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In the video below, I demonstrate a calisthenics progression for Dragon flag, a technical, difficult, and cool looking movement credited to Bruce Lee. Rocky Balboa also used the Dragon flag as part of training for his fight with Ivan Drago in Rocky IV. Dragon flag works most (if not all) of the torso, as well as the hips and glutes. In my opinion, the Dragon flag most difficult bodyweight training exercise for the abdominals that I can think of.
Of course, while this is not strictly about calisthenics, the way he explains shocking the muscles can definitely be used in calisthenics. What he describes is essentially "drop sets", where you perform an exercise that is difficult for you personally for reps then drop to a less difficult one for reps. You could drop multiple times as a method of muscle exhaustion. As some old timers would say, the first few reps are for strength and the last few for size.
What does it mean to be “optimally” fit? Usually, only people who have undergone significant endurance training can be considered optimally fit. Optimal fitness is the top tier, several steps above “above average” fitness; it separates the typical athletes from the elite class at the gym/court, on the track/field, or in the ring/cage.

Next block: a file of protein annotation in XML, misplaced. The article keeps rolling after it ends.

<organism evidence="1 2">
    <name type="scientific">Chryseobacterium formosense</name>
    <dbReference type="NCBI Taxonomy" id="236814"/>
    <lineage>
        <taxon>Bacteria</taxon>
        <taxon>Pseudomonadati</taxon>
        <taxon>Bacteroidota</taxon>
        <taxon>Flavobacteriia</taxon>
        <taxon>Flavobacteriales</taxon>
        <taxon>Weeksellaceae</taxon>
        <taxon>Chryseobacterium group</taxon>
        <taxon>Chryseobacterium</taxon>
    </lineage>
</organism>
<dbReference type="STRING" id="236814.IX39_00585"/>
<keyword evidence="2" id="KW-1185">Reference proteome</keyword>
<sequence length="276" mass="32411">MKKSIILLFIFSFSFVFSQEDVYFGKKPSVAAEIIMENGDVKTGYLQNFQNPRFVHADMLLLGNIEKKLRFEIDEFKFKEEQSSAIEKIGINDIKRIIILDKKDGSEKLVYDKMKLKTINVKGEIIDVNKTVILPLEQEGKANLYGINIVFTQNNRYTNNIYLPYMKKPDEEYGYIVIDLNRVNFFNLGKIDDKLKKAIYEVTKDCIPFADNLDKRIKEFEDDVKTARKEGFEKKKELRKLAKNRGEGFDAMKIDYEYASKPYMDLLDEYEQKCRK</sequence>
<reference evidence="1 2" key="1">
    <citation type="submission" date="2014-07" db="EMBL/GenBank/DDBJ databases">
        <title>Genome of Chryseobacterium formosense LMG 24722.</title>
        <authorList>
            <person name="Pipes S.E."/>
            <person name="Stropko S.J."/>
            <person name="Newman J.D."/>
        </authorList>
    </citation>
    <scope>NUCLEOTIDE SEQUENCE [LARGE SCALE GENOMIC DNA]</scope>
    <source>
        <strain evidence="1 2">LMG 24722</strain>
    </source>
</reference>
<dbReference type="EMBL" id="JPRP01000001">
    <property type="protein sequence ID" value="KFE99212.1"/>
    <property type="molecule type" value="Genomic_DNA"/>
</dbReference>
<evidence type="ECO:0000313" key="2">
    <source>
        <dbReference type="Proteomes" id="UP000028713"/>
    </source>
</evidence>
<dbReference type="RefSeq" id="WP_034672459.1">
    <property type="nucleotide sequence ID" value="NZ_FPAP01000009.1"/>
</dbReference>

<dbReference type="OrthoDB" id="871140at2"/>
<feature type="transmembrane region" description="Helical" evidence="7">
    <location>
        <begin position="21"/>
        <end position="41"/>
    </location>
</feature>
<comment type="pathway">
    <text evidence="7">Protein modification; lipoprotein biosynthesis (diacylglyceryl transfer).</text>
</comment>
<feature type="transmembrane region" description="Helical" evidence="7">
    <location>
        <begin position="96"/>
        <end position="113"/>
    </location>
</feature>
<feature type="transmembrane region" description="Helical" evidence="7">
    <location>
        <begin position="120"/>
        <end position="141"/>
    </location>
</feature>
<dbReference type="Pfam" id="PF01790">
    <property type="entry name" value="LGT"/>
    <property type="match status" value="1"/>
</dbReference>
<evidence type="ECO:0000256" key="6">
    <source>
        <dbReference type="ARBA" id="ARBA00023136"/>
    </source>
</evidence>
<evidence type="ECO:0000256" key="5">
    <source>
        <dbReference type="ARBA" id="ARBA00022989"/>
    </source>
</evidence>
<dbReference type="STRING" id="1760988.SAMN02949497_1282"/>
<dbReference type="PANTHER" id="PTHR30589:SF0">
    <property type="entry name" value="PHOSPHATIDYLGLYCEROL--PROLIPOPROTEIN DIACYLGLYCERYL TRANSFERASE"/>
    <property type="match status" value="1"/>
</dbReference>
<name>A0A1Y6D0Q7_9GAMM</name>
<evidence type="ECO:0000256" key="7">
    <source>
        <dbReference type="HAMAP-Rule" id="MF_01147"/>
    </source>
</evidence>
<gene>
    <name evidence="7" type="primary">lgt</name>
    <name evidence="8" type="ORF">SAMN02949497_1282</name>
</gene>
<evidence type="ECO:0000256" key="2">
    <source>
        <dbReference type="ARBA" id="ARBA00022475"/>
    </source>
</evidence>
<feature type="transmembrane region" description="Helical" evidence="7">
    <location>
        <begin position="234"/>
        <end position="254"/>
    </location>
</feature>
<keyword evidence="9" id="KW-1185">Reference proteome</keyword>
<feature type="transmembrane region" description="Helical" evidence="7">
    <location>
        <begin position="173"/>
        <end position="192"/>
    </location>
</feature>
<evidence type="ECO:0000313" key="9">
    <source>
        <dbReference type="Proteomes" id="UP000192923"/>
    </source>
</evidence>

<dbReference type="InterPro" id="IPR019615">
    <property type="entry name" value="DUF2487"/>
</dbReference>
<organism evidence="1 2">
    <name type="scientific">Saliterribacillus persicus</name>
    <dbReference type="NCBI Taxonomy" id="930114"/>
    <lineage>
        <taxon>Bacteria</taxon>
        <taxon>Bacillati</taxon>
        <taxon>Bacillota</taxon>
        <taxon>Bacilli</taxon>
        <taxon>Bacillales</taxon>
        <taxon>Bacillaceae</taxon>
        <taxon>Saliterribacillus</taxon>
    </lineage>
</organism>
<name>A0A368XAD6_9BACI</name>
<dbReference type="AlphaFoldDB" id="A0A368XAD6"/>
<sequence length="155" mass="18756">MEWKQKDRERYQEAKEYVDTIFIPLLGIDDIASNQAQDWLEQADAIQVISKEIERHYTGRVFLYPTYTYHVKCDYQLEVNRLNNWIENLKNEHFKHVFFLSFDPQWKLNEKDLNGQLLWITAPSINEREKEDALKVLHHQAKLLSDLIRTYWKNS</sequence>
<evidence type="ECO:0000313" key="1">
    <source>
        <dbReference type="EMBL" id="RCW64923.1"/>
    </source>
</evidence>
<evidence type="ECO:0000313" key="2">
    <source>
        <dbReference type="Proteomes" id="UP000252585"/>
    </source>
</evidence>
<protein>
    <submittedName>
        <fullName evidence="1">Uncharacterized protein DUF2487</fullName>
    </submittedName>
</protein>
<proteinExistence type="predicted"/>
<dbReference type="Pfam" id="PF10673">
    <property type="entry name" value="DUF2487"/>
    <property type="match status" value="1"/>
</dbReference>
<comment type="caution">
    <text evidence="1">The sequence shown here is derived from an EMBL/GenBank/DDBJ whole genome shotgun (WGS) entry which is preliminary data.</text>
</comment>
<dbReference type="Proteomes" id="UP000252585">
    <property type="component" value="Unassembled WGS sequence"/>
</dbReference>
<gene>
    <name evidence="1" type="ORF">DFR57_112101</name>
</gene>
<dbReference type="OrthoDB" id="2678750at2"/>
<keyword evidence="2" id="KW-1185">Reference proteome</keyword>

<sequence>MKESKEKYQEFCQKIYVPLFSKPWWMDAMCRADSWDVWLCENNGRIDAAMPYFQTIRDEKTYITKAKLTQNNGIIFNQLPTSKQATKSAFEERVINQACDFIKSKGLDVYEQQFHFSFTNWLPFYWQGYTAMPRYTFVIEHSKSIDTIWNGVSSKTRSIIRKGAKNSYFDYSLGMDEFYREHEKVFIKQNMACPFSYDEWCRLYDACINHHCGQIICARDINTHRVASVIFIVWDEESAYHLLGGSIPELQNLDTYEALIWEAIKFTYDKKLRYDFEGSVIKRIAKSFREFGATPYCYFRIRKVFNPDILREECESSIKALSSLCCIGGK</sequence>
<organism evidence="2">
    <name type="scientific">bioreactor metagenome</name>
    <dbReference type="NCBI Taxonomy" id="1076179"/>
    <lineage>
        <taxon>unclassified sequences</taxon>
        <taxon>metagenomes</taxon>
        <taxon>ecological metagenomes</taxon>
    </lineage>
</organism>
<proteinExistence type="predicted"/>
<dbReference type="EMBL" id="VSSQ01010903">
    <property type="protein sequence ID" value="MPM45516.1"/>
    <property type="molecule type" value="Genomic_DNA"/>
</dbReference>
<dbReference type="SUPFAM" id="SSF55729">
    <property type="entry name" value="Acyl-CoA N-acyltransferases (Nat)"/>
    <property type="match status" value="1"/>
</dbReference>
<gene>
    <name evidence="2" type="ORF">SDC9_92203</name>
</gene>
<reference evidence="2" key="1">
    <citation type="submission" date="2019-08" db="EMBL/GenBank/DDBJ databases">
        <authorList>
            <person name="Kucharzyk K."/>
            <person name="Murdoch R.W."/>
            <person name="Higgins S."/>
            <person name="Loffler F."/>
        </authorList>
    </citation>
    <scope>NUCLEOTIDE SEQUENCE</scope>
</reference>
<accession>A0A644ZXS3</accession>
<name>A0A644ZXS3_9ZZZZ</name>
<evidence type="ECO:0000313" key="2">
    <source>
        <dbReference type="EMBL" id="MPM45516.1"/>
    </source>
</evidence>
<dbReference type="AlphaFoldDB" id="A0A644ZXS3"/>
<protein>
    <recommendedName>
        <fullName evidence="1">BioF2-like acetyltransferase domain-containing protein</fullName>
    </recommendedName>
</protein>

By now we've all heard the studies: sitting is killing us. 45% of women and 37% of men spend less than 30 minutes per day on their feet while at work. Out of all the people who responded to a British survey about the matter, 80% of people thought that they sat too much. So, you probably know the risks of being sedentary: hypertension, diabetes, weight gain, some cancers. Even knowing the risks, it turns out, doesn't make most people get up and move.
Very straightforward, practical, minimalist workout - which is expected from the progressive calisthenics approach. He quickly touches on the important points, including warming up the mind and body, generating tension, and such. Great and to the point video - check it out! https://youtu.be/MNauLfcPEtw
Hot of the press!!! I knew it! Late last year, the North American Menopause Society published a position statement that did not recommend exercise to offset symptoms of menopause because the research was “insufficient or inconclusive.”